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The Retiree Effect on Homeownership

As older Americans enter into retirement age, they are pressed with the question of staying in their home, borrowing against their home, or opting out of homeownership for renting.

Freddie Mac’s inaugural 55+ Survey  [1]examined responses from nearly 6,000 homeowners and renters to determine their views on housing preferences, retirement plans, and financial concerns of Baby Boomers and older homeowners.

The report found that 76 percent homeowners born before 1961 are confident they will have a financially comfortable retirement. Every demographic displayed confidence in their retirement: African-Americans (77 percent), Hispanics (64 percent), Asians (80 percent), homeowners who are currently working (74 percent), as well as homeowners earning less than $30,000 (55 percent).

 

In addition, 59 percent of homeowners were “very satisfied” with their communities, Freddie Mac reported. Another 64 percent are satisfied with their current home and 54 percent with their quality of life.

A majority of those surveyed indicated that homeownership makes financial sense for most Americans, the survey results showed. For people who are either married with children or between 35-49 years of age, older homeowners said that homeownership makes financial sense. Eighty-seven percent noted that homeownership makes sense for people over 55, married couples without children (85 percent), single people with children (79 percent), and single people without children (53 percent).

“The overwhelming message of the Freddie Mac 55+ Survey is that homeownership works. The American Dream delivered greater financial stability and satisfaction to the homeowners who lived through every recession since the 1970s, including the housing crisis of 2008,” said Dave Lowman, EVP of Single-Family Business at Freddie Mac.

Since most older homeowners are satisfied with their current home, this raises questions surrounding what plan of action they plan to take to continue residing there. With products like home equity lines of credit on the market (HELOCs) and reverse mortgages, retirees have options—if they can afford them.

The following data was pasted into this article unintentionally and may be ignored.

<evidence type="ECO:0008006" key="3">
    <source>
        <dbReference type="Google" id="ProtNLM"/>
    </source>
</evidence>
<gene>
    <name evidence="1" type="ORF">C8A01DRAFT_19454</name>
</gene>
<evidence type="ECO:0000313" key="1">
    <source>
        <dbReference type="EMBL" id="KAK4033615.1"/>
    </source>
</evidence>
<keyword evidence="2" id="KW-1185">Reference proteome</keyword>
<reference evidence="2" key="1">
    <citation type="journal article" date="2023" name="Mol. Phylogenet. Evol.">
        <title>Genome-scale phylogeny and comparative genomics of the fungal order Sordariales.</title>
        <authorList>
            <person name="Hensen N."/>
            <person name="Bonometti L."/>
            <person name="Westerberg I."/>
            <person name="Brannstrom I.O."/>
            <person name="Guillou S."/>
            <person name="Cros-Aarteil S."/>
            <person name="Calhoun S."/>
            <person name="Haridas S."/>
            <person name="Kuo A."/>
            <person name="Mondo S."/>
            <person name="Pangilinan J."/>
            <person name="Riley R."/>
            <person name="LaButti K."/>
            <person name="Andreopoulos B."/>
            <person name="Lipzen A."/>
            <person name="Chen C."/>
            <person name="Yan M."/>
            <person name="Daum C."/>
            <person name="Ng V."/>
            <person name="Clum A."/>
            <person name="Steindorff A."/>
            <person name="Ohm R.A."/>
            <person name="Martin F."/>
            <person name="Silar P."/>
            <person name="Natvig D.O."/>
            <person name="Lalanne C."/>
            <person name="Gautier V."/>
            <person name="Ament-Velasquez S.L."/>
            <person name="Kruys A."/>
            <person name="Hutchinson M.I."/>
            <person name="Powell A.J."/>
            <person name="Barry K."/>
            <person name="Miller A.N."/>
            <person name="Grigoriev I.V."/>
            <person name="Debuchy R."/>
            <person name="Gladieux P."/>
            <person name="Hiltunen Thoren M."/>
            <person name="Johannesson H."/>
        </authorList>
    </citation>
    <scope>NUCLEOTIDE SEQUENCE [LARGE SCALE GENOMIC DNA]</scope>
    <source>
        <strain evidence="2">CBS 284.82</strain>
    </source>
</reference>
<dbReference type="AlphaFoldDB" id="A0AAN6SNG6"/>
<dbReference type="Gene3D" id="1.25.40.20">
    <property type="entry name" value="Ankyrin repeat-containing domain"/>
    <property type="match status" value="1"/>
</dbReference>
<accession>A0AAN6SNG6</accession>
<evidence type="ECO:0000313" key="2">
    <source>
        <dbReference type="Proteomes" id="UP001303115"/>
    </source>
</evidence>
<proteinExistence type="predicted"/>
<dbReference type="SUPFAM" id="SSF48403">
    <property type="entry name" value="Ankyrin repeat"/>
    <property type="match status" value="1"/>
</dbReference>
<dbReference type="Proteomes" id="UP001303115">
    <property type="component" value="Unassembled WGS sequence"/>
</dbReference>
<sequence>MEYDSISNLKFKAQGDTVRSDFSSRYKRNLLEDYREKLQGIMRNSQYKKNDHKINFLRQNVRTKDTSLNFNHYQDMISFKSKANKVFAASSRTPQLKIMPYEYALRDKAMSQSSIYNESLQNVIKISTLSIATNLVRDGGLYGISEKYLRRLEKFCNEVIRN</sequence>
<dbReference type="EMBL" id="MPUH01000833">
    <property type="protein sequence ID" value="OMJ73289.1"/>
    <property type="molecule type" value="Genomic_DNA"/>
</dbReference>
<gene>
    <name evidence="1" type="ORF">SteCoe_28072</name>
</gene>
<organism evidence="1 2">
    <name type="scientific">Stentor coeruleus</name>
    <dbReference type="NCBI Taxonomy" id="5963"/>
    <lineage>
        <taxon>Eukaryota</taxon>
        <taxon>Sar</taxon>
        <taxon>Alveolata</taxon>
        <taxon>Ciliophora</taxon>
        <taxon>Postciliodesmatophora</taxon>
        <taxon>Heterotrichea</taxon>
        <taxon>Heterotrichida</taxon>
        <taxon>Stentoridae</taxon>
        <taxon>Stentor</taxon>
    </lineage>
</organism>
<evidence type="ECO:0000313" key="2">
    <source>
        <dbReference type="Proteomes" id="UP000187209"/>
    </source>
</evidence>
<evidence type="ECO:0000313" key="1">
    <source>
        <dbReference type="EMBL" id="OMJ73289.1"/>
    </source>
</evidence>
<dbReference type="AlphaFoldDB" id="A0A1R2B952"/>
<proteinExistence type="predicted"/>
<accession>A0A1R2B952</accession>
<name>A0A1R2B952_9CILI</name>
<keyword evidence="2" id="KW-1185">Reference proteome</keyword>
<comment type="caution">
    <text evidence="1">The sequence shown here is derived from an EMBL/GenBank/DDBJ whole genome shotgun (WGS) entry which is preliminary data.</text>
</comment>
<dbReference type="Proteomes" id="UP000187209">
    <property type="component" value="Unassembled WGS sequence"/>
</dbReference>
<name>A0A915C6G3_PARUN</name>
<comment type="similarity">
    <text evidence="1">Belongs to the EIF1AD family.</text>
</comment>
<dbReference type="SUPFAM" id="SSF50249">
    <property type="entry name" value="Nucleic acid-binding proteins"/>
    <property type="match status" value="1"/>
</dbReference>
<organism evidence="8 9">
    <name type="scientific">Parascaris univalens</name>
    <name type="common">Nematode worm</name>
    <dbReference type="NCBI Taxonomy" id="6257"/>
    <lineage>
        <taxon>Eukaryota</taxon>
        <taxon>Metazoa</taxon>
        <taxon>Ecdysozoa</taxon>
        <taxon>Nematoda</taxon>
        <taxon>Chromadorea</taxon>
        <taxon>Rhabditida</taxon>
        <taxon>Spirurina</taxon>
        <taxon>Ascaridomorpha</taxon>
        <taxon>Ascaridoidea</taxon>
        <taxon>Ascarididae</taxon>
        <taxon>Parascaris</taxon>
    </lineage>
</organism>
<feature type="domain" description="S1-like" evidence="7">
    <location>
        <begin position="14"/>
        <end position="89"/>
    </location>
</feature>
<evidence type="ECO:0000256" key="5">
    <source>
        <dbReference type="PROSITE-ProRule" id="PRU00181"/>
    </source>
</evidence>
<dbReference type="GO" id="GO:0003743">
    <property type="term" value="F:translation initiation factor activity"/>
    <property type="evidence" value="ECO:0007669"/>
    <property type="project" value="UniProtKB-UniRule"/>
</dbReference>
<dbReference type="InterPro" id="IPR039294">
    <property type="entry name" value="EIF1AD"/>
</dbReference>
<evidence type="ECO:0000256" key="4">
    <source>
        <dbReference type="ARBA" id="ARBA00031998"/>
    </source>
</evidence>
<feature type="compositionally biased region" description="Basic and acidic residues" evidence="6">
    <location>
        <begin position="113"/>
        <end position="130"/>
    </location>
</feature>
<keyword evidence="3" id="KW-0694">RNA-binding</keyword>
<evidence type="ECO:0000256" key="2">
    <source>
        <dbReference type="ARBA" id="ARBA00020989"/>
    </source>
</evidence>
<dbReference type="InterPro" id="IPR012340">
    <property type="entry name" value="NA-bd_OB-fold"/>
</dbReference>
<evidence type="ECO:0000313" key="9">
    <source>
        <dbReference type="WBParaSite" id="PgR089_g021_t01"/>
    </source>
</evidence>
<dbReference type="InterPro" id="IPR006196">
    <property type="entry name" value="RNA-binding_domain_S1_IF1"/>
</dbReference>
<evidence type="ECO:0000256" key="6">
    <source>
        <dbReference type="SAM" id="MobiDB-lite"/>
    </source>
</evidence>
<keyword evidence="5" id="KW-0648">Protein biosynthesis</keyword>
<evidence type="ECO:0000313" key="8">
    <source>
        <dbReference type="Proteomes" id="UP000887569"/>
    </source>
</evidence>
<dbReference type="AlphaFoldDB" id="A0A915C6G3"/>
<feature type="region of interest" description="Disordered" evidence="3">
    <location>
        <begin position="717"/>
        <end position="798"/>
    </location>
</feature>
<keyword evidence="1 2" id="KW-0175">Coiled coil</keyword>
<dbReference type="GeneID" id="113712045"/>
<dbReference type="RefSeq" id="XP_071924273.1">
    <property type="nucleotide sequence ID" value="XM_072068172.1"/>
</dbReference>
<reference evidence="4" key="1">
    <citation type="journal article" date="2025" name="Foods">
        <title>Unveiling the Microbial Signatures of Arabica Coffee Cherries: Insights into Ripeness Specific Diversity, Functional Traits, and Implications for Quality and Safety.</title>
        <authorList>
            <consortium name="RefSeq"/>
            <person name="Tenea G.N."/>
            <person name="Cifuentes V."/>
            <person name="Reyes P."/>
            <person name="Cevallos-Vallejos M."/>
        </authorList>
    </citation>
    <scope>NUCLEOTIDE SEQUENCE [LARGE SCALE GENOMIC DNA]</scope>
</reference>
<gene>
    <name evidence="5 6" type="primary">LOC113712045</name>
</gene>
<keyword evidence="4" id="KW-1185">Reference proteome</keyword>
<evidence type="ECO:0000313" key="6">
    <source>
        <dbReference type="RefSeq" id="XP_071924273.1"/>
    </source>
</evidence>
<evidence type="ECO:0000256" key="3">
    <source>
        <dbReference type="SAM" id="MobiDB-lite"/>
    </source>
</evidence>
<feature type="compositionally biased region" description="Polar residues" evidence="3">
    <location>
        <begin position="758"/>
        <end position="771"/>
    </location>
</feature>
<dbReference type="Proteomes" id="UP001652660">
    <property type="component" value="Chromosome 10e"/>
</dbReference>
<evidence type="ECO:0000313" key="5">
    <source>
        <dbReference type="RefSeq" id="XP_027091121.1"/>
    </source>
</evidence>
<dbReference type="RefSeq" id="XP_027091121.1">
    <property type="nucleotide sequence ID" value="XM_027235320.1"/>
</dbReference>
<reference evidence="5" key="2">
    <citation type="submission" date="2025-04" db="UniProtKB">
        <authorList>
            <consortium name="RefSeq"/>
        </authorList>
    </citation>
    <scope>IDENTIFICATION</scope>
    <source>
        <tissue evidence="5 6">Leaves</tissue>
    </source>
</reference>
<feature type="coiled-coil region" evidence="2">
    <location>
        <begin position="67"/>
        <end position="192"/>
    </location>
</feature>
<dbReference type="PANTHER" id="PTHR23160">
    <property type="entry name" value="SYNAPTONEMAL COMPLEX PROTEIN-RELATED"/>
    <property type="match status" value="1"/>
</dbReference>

REVERSE-MORTGAGE

As a whole, the total balance of write-offs year-to-date in March for first mortgages, home equity lines of credit (HELOCs), and home equity loans is $9.5 billion in the first quarter of 2016, a nine-year low for the first quarter and a year-over-year drop of 22.7 percent, according to data from the April 2016 Equifax National Consumer Credit Trends Report.

Outstanding HELOC loans totaled 11.0 million in March, down 3.2 percent, while the total balances outstanding on HELOCs  fell 3.9 percent in that same time to $489.9 billion. Equifax reported that The utilization rate on HELOCs has fallen below 50 percent for the first time since 2008.

On the reverse mortgage front, data from ReverseMortgages.com and HUD showed that as of 2015, there are 56,363 reverse mortgages in the U.S. These borrowers are receiving $9.3 billion in financing, an $168,400 average principal limit, and a 3.38 percent average interest rate.

Freddie Mac also found that while many over the age of 55 would prefer to age in their current home, nearly 40 percent said they would prefer to move at least one more time, and 70 percent of those said they are likely to purchase their next home. Lowman noted that this “will create significant opportunities and challenges for the industry for years to come.”

“The decisions the nation’s Baby Boomers and other older homeowners make will have an enormous impact on the demand for housing and new mortgage credit for the foreseeable future,” Lowman said. “Whether they buy new homes or decide to refinance and renovate their current ones, the size of this generation and the fact that they hold close to two-thirds, approximately $8 trillion, of the nation’s home equity makes it very important that we watch what they do.

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